Sometimes this will be in the form of negative comments or false accusations. At other times it will be in the form of conflicts of interest that could affect your social, spiritual, occupational, and financial wellness. If you do not manage these situations well, they can quickly turn into stressful events that can ruin your day and have a lasting impact on your health.
Having a strategy for dealing with these types of unexpected negative encounters can help you develop more fulfilling relationships, that can help you protect your health, and keep yourself happy. Such skills and their regular application can turn out to be the difference between living your daily life with a sense of fulfillment and accomplishment or living with a sense of inadequacy and chronic stress.
To do this effectively, you must become proactive rather reactive in dealing with negative encounters and the conflict they generate. You can begin by doing a 72-hour family conflict audit to help find out the topics, discussions, situations, events, or even locations and times of the day that led to the most conflicts within the family. Is it because of different points of view or differences in each person’s perception of the truth? Are conflicts more in the morning or at night? Are they related to specific activities in the home? Are the conflicts more common in the living room, kitchen, or bedroom?
The more you understand the patterns and circumstances that are unique to your own experience of family stress, the easier it will be for you to mange conflict in your family. One problem with dealing with inherently negative situations is that it invariably entails dealing with people with different points of view, traits, and personalities.
Don’t interrupt those venting or simply having an emotional outburst. Hard as it may be for you, if you are a parent on the receiving end of this kind of outburst, your best bet would be to keep quiet and listen. It may help to calm things down. I compare emotional outbursts to cleansing of a wound or the drainage of abscess, that first has to occur before healing can take place.
An emotional burst can help you clear the mind of toxic negative thoughts, provided the person at whom it is directed has the mental capacity to examine the contents and put it in the trash, without counter attacking! This require that you improve your ability to listen without finding fault or pointing out obvious inconsistencies or areas of disagreement. Remember that the shepherd leads from behind. You don’t have to say everything you know or believe during an argument or disagreement with others.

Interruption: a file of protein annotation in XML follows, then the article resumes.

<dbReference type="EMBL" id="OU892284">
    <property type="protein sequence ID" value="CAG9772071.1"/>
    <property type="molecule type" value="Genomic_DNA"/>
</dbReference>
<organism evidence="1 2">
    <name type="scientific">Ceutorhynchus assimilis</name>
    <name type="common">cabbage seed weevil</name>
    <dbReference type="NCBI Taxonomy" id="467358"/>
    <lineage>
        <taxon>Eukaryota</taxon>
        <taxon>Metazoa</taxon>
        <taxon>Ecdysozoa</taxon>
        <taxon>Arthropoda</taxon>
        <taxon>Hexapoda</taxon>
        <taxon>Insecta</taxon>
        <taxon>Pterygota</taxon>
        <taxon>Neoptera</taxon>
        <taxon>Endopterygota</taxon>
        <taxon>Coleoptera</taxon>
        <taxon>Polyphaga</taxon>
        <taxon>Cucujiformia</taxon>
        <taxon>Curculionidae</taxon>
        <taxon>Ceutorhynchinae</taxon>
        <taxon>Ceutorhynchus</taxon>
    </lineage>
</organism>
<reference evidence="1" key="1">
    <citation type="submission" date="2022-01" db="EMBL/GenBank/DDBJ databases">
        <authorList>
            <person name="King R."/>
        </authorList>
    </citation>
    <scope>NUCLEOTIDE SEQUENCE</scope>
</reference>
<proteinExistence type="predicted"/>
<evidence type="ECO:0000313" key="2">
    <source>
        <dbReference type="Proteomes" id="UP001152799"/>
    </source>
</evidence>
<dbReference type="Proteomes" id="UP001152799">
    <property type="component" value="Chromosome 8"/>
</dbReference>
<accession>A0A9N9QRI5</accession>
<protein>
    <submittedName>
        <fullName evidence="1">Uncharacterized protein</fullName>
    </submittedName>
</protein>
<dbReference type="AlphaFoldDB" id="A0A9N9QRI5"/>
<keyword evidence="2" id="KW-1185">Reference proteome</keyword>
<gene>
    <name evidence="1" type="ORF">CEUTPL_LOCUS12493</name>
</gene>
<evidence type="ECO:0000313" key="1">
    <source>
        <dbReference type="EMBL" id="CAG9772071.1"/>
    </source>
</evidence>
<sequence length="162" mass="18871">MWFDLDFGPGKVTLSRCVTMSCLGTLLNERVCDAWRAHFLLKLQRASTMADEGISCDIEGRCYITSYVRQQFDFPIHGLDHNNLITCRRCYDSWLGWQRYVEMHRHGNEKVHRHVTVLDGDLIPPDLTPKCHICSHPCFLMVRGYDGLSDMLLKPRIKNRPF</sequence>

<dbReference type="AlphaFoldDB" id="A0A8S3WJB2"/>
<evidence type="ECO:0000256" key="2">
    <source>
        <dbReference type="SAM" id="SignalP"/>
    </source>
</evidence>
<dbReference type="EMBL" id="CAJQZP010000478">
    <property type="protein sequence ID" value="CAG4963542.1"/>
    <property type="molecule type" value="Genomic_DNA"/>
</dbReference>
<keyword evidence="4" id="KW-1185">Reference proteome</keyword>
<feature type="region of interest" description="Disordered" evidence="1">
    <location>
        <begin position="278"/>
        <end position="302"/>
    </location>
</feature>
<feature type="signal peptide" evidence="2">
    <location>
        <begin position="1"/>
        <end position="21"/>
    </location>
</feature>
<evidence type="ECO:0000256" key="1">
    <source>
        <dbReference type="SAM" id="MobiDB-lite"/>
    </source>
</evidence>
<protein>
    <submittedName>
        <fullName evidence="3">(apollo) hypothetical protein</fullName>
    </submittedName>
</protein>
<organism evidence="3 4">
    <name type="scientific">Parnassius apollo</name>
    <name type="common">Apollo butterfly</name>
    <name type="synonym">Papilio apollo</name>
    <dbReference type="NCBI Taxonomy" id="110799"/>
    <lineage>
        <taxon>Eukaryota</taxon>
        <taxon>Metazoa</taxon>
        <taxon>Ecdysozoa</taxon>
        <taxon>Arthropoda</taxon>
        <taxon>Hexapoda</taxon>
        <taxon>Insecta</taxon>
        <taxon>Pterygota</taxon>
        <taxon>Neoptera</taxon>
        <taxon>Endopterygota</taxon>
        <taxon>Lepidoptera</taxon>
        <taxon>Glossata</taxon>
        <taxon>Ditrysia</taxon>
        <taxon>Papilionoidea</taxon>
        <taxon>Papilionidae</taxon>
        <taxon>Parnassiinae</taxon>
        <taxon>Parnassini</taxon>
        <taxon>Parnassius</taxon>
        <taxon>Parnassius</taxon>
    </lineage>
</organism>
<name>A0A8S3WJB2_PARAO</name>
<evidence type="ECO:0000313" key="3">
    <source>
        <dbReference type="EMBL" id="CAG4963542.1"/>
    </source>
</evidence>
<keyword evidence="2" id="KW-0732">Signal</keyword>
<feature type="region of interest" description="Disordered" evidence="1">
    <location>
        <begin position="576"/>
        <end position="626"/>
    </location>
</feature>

One skill that you will need to improve to become a better manager of conflicts is the skill of listening. You must have the ability to patiently listen to others and to yourself, even when they are saying things you completely disagree with. Ask questions that show you have been listening. This will help you identify the key elements of the situation while ignoring outlandish comments. Remember that people sometimes clear out their toxic thoughts through outlandish comments when they are angry. Try to understand whether you are dealing with a simple outburst or rage with a threat to your life and safety. Once you do this, you can then make the decision on how you will deal with the situation.
Do not repeat negative comments others have made to you or accept them. Instead say, “No” or begin to do some silent meditations to yourself or say some prayers. Pray for wisdom, safety, or your health or simply get out!
You must learn to avoid turning a negative situation into a battle of wills, where the last one standing is declared the winner. This approach leads to resentments that linger on after the fact that could be detrimental to your health and wellness, if not properly addressed or managed.
For more details and strategies on how to become better at managing family conflicts get a copy of my book:9 Easy Strategies You Must Use To Become Better At Managing Family Conflicts. You can also sign up for the Compass Wellness Challenge to learn different simple, smart and easy ways, you can improve your dimensions of wellness, and live a healthier and better life!